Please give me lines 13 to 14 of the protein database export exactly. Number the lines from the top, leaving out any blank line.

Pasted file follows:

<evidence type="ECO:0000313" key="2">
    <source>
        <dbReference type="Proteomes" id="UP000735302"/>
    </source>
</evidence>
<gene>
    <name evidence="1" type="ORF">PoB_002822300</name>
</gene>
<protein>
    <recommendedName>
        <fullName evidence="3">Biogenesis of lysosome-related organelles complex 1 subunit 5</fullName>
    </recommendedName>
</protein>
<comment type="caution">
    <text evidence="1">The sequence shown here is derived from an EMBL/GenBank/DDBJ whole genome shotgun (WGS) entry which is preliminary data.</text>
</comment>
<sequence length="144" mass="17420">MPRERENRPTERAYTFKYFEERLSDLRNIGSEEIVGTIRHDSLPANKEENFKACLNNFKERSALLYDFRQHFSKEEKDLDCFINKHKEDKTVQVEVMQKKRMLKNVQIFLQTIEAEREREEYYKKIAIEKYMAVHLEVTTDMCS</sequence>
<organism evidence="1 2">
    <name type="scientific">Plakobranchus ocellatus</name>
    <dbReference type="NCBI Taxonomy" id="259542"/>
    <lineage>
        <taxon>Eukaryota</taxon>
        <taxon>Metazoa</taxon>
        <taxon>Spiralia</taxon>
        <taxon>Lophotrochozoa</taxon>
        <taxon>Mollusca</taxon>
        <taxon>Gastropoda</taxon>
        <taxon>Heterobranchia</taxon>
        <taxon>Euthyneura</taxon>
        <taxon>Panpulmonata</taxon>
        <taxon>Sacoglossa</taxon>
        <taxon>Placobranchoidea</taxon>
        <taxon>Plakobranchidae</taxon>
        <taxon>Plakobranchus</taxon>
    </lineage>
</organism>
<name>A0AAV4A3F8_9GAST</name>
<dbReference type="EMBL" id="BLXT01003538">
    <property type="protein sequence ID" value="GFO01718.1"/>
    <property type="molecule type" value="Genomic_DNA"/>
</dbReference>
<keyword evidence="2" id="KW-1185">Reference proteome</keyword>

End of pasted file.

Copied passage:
</protein>
<comment type="caution">